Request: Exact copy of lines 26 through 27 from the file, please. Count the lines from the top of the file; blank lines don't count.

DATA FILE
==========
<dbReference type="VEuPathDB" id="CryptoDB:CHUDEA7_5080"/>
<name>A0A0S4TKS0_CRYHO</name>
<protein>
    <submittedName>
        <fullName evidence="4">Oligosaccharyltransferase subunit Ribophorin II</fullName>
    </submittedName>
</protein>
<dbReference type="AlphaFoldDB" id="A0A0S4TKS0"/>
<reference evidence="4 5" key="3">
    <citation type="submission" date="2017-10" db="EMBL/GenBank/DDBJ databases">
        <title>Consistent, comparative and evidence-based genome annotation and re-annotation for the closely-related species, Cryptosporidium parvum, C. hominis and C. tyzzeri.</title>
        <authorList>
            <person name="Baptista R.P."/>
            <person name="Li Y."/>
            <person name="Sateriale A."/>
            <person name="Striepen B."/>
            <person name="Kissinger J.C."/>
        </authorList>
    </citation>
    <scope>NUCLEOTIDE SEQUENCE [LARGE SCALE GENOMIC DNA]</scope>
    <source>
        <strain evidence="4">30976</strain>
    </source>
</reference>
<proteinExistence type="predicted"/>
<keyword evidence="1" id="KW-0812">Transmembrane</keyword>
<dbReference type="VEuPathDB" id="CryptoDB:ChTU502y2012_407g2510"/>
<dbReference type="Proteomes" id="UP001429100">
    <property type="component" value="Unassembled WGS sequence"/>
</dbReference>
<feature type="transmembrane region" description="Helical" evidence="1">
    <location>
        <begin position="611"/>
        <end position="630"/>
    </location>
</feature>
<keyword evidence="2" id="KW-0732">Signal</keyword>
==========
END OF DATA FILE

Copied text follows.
<keyword evidence="1" id="KW-0812">Transmembrane</keyword>
<dbReference type="VEuPathDB" id="CryptoDB:ChTU502y2012_407g2510"/>